At the dawn of the modern political era, about 50 years ago, Republicans dominated small-dollar campaign giving using the then-new technology of direct mail. This leveled the playing field with Democrats, who depended on large contributions from unions, trial lawyers and wealthy liberals.
No longer. Today, Democrats dominate small-dollar giving with a technological juggernaut called ActBlue. Founded in Massachusetts in 2004 by two computer scientists energized by the Howard Dean campaign, ActBlue is a platform that encourages, processes and reports small-dollar donations received by more than 14,500 Democratic candidates and progressive groups who use its nonprofit service.
The platform began modestly but grew. After raising less than $1 million for campaigns and causes in 2004, ActBlue collected $16 million in 2006. That haul increased to $781 million in the 2016 cycle. In last year’s midterms, $1.6 billion moved through ActBlue’s portal, burying GOP candidates under mountains of cash from what ActBlue says amounted to more than 4.9 million donors with an average gift of about $40.
ActBlue reports 61.3% of the funds Democratic Senate candidates received came through its portal, as did 54.9% of the money for Democratic House candidates. This allowed Democrats to outspend Republicans in almost every key district. Political scientist Gary Jacobson of the University of California-San Diego estimates that in competitive GOP districts in 2018 Democratic House candidates outspent their Republican opponents by an average of nearly $6 million to $4.5 million.
ActBlue not only processes money for Democrats; it has also expanded the party’s list of digital donors and encouraged them to give to candidates across the country similar to those they’d already backed.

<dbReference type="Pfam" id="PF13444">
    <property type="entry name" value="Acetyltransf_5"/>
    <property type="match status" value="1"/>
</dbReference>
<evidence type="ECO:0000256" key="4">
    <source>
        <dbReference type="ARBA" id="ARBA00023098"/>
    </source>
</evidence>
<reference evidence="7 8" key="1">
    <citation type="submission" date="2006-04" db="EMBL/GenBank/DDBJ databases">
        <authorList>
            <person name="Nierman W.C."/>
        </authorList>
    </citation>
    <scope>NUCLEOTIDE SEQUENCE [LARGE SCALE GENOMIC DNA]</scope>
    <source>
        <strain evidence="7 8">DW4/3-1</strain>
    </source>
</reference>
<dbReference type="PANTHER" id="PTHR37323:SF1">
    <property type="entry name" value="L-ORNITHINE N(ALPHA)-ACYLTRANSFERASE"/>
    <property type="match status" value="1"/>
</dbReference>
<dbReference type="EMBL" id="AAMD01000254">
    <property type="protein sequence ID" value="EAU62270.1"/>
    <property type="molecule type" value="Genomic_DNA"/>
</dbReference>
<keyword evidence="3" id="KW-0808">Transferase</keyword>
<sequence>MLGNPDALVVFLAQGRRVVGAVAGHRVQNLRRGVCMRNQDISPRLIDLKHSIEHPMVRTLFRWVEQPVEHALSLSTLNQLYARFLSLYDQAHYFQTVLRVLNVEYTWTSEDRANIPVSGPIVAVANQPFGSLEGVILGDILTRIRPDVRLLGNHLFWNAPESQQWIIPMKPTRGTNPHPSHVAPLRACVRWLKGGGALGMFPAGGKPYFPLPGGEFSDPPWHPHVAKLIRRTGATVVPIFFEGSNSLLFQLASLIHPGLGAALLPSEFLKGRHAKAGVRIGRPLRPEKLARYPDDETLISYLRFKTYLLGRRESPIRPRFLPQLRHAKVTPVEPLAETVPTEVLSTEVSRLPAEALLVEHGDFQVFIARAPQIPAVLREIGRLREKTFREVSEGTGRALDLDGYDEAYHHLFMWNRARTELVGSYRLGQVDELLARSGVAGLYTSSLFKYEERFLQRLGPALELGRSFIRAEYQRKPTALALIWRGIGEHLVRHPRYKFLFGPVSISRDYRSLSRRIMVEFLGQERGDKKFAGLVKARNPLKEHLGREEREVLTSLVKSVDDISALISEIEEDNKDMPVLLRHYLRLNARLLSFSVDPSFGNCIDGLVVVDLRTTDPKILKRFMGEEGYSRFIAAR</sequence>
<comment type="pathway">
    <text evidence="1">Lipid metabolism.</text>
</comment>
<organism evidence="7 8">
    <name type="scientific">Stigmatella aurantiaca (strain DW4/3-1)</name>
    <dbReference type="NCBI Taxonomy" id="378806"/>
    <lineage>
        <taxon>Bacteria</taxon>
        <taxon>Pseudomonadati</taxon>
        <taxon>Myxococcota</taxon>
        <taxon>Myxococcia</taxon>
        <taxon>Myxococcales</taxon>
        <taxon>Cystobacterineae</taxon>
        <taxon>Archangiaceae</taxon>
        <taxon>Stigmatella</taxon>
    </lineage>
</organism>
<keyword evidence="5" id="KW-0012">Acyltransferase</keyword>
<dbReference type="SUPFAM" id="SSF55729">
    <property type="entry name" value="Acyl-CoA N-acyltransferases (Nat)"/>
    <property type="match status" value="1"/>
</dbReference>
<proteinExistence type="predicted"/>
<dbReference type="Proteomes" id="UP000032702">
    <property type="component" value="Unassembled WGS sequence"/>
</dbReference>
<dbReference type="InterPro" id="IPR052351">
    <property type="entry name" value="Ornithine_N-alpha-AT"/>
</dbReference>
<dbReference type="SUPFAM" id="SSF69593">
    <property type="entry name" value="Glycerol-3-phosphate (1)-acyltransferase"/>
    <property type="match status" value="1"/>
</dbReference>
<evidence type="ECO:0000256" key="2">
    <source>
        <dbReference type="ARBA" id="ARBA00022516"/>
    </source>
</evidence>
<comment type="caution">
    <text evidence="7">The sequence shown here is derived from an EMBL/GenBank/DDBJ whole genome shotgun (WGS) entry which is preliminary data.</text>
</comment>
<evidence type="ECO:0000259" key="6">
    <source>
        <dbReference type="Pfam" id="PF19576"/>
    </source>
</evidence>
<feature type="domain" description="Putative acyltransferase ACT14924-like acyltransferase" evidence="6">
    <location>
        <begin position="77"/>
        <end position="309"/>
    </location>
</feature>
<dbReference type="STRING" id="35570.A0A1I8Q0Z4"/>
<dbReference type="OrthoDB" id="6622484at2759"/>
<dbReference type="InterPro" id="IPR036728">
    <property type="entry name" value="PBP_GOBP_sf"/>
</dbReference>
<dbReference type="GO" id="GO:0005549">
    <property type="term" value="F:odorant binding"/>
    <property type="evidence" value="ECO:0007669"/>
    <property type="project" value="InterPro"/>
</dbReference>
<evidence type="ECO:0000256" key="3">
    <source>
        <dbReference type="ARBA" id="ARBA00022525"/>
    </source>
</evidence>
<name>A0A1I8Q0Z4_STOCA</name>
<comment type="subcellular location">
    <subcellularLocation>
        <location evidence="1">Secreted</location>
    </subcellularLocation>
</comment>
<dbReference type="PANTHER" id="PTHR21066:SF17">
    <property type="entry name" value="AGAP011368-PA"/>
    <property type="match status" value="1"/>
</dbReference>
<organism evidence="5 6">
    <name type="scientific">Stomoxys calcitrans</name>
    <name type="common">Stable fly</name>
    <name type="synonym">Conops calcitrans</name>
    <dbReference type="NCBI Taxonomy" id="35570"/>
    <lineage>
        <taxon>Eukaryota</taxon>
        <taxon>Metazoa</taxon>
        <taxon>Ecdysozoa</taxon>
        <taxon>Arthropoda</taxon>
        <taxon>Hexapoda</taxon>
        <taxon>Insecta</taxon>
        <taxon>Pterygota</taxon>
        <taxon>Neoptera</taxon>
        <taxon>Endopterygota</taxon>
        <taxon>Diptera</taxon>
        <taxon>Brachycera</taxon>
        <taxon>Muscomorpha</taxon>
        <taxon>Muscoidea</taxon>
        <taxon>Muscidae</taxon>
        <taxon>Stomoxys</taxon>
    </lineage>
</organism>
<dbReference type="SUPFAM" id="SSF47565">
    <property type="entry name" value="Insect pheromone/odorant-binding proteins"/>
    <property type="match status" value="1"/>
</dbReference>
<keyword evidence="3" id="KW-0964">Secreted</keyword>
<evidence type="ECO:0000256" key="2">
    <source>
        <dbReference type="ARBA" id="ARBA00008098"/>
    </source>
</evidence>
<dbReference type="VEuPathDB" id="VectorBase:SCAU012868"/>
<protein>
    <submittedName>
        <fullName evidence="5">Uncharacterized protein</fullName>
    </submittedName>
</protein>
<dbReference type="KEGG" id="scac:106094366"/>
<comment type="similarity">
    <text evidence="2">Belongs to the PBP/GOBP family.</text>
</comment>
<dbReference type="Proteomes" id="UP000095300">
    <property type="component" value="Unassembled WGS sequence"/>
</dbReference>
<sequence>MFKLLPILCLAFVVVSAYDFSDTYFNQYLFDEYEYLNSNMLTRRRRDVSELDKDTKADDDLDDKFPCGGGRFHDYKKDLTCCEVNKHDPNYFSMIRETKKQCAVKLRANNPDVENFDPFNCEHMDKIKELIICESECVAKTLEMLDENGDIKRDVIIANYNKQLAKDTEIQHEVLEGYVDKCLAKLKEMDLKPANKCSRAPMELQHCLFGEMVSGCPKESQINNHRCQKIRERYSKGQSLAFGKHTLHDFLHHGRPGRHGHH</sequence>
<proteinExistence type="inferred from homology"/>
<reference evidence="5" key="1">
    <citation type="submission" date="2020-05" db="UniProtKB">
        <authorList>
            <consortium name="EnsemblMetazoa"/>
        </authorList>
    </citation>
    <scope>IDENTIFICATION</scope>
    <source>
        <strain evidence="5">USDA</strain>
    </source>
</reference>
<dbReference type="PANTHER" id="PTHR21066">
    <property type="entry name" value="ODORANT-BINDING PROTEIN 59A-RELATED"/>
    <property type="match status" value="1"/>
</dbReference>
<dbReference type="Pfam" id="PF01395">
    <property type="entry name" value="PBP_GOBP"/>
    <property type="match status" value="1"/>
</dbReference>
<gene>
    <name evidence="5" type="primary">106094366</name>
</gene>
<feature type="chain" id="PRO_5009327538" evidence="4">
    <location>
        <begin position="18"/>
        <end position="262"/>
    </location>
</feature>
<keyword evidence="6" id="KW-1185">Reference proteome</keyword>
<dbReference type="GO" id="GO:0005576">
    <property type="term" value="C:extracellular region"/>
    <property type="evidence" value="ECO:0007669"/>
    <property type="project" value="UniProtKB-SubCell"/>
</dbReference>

Concern among Republicans about lacking a similarly powerful, broad platform finally resulted in action. Encouraged by some of the party’s most generous givers (notably Sheldon and Miriam Adelson), three major party groups—the Republican National Committee, the National Republican Senatorial Committee and the National Republican Congressional Committee—this week joined the Trump campaign in endorsing a competing service for the GOP.
Like ActBlue, WinRed will seek to simplify the giving experience for donors (think Amazon’s one-click purchase) and make it easier to give to multiple candidates. This practice—called “upselling” inside the digital-fundraising world—means even gifts of $1, $3, $5 and $10 can matter, because lots of people give at modest amounts to lots of candidates.
It was difficult for Republicans to arrive at a unified platform, even as ActBlue brought the Democrats ever-increasing amounts of money each election. Republicans have been conditioned by their decades of direct-mail experience to guard donor lists jealously and not ask contributors too often to support too many causes. Democrats figured out in 2004 that their cause was better served if everyone worked together and as many voices as possible appealed to responsive donors.
Still, Republicans should lower their WinRed 2020 expectations. ActBlue has been around for 15 years. It will take time for WinRed to match ActBlue’s performance, even with all three major GOP committees and Team Trump on the platform and encouraging other candidates and groups to use it, too.
In addition, the nonprofit ActBlue invested its 3.95% processing fee in making the platform bigger, faster and more compelling to use. WinRed is a joint venture between an existing for-profit platform called Revv and the GOP Data Trust, which holds the party’s voter lists. WinRed’s board, which includes directors connected to Revv and others chosen by Data Trust, must assure its customers that WinRed’s processing fees are being reinvested in enhancements, algorithms and list building, rather than big consulting fees and salaries. Early signs indicate they are sensitive to customer interests, wisely carving out a smaller fee to process major gifts for campaigns and committees.
The fundamental question is enthusiasm. ActBlue raised almost as much in the 2018 midterms as it did in its previous 13 years. That’s because Democratic small donors hate President Trump and wanted to give him a black eye in the midterms. It isn’t clear if Republican donor enthusiasm will be anywhere as high in 2020.
Either way, Republicans need the tools to bring in money. By agreeing to share a digital processing platform, the president’s re-election committee and the GOP groups are providing the means to bigger campaign war chests. Now we’ll see if donors use it to send lots of $5, $10 and $20 gifts to candidates far from their computer screens.